2009, Encaustic on panel, 36"w x 36"h x 2"d
Folie à Deux
“A condition in which two closely related persons, usually in the same family, share the same delusion.”
Implicit in the idea of the double madness of Folie à Deux is the twin. This “twinly madness,” as the term was originally referred to, is a doubling of singular delusions. This work makes a case for the double madness of the single person, an illusion of twin. The folly lies in the delusion shared with a phantom twin. It is possible that many singletons, that is, people born alone — not as a twin, started life as a twin in fetal development. It has been suggested that, in competition for resources, one fetus absorbs the other during pregnancy. Several medical and scientific theories make a case for this possibility by citing the frequent discoveries in adults of cysts containing bits of hair, teeth and spinal tissue. These are believed to be signs of a “vanished twin.” The Vanished Twin is that ‘perfect Other’. The ‘Other’ that is at once equal but different, promising eternal companionship and understanding because it is, although other, identical. It is an Other that exists as a potential. The vanished and vanquished twin bridges the lamentable loss of identity. The flip side of this coin is the conjoined twin, the ‘Siamese’ twin, the Doppelgänger. This is the inescapable twin. The uncanny, perfect Other that can never be eluded. It is a twinship into which one is born and the death of which marks one’s own demise. A twinning of one, a delusion of two. These tightropes are crossed with some trepidation as they call into question a singular self-identity, but they also muse on the nature of madness and companionship. It is a bittersweet idea, “while the vanished twin assures us of a sempiternal human link, it affords us also the pathos of inexpressible loss.”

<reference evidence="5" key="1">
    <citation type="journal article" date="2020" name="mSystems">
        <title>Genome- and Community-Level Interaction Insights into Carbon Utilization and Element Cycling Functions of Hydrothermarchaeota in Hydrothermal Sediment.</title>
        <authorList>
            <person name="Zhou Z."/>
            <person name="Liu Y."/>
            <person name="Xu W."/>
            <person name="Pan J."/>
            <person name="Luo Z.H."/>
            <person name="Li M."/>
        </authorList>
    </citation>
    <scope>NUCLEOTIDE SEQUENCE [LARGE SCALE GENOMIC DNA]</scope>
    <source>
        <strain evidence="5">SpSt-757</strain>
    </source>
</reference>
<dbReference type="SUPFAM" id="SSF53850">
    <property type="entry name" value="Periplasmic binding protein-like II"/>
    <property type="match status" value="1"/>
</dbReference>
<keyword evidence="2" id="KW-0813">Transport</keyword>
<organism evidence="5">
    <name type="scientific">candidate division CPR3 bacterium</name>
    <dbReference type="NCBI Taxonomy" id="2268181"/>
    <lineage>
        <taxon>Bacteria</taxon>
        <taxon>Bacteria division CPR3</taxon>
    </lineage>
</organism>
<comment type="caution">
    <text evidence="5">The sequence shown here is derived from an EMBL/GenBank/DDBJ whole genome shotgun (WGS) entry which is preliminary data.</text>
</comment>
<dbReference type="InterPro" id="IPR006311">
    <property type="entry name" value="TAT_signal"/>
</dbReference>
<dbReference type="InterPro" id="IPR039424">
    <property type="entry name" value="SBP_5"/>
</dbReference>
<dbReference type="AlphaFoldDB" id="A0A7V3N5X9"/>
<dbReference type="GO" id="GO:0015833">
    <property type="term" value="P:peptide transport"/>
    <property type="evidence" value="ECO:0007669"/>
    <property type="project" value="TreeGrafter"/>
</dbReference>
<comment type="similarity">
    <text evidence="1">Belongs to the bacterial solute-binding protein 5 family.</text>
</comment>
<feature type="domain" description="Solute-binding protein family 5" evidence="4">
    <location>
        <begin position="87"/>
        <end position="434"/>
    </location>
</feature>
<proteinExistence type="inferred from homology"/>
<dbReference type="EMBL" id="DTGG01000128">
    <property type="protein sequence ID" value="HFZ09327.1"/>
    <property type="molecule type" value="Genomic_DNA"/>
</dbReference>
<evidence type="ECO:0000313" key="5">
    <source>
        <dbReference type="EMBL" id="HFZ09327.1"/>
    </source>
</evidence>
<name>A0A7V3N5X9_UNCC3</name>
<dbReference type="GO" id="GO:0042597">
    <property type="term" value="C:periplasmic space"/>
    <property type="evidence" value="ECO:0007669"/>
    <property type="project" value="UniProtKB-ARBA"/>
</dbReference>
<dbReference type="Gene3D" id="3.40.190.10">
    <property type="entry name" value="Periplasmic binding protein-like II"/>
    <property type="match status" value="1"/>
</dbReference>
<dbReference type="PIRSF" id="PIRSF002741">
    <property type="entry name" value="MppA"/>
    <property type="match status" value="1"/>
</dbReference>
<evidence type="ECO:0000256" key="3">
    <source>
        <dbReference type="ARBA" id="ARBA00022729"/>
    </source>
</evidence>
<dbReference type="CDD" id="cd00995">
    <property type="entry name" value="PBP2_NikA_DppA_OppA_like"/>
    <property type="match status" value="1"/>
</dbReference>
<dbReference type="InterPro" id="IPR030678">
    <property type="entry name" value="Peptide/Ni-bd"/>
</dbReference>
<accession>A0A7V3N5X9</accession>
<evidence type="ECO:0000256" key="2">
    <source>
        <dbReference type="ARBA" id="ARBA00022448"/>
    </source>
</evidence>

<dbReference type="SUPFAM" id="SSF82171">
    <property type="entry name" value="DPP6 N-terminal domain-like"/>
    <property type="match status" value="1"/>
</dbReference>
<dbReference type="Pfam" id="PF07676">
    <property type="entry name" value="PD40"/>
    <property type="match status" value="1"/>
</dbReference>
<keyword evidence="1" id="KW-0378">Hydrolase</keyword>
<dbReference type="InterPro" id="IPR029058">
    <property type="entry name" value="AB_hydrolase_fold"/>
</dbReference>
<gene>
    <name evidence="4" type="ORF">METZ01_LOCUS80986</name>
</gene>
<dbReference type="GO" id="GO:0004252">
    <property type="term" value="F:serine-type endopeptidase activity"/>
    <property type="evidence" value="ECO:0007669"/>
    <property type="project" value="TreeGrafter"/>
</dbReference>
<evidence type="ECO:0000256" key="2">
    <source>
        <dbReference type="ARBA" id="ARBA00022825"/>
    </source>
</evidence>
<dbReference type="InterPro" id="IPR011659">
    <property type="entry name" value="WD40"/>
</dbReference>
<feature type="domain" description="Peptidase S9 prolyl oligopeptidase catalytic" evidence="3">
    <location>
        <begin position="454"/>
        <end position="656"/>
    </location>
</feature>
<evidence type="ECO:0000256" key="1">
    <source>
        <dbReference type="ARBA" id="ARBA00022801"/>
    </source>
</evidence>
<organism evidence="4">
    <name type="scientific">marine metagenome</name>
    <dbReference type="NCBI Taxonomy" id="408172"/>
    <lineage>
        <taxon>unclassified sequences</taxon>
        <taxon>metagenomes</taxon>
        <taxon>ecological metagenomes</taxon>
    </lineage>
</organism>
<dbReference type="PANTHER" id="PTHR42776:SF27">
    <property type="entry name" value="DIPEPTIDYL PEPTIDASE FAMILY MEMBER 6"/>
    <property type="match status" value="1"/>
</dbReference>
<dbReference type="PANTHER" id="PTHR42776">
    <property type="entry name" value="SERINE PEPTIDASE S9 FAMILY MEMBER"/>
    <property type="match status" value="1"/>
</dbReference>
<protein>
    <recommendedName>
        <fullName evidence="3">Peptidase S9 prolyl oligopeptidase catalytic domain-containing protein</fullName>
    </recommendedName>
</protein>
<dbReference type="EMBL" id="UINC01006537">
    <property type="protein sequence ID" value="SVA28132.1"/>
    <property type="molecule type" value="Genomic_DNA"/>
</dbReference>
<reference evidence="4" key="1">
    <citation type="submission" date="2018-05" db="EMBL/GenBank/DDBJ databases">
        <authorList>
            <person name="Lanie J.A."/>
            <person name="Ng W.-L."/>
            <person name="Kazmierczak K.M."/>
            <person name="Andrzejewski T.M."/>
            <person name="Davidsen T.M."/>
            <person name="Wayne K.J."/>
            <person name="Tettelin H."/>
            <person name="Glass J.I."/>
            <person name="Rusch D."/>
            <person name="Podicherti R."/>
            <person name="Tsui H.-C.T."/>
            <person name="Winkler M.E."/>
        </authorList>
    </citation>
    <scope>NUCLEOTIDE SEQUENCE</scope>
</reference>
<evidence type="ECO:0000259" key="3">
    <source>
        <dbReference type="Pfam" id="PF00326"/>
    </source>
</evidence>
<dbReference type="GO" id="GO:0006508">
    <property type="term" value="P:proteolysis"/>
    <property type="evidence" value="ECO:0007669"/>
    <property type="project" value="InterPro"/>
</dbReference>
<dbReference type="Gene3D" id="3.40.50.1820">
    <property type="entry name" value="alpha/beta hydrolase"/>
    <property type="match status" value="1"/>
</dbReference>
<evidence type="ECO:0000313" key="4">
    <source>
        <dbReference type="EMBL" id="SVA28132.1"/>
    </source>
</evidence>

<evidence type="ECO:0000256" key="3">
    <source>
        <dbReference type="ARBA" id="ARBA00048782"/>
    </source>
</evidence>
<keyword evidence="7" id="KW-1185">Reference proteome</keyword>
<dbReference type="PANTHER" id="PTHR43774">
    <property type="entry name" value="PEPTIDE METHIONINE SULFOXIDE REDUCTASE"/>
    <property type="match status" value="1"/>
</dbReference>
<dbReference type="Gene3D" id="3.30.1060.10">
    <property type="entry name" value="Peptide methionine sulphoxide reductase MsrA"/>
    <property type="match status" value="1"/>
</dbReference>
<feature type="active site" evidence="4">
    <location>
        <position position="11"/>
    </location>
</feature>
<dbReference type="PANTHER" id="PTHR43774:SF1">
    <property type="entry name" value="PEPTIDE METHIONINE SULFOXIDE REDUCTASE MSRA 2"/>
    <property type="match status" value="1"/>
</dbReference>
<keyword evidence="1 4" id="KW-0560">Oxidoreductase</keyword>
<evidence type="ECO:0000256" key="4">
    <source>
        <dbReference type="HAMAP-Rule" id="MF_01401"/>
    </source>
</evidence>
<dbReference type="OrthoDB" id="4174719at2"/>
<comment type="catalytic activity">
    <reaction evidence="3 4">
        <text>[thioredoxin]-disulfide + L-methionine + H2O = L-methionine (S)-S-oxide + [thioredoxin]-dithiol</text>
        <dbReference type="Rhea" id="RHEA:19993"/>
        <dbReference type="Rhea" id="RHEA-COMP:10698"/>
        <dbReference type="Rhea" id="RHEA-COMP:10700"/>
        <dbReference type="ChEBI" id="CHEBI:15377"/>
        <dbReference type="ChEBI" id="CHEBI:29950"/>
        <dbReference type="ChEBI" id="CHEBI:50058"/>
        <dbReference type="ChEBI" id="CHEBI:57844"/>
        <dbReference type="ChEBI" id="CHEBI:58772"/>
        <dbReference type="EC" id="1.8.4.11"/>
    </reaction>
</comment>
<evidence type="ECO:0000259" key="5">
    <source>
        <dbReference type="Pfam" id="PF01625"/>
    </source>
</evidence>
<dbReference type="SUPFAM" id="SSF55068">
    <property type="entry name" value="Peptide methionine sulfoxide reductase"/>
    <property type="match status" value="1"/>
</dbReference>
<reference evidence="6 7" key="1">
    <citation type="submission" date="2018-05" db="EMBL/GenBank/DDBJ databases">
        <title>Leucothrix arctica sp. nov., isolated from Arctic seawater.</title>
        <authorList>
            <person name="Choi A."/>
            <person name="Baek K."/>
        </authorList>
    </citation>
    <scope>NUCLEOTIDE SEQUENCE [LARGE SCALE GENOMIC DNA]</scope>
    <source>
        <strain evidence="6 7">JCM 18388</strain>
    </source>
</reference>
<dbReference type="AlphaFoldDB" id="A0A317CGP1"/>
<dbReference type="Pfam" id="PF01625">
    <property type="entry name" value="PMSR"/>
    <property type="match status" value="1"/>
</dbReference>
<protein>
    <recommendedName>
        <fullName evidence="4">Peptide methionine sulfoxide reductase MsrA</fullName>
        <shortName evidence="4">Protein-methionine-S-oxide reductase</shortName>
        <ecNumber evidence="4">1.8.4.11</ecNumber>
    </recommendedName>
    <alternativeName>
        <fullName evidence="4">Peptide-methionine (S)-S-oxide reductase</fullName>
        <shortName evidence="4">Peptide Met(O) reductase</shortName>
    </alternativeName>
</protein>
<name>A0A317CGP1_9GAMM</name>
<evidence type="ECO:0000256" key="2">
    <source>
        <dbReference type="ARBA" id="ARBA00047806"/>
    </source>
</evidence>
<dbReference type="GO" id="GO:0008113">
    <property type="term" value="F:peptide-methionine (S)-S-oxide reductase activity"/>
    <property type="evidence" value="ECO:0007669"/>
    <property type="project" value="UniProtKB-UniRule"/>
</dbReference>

A Daimler Company
Due to the building guidelines that are in place in response to the COVID-19 situation, we are unable to install a new art exhibit in our Farmington Hills, Michigan and Fort Worth, Texas offices.
Thankfully, the majority of artists who currently have their work on display in our Michigan and Texas locations have graciously allowed us to continue to do so through the spring of 2021. We would like to extend a huge thank you to those artists and we look forward to continuing with a new exhibition in the summer of 2021.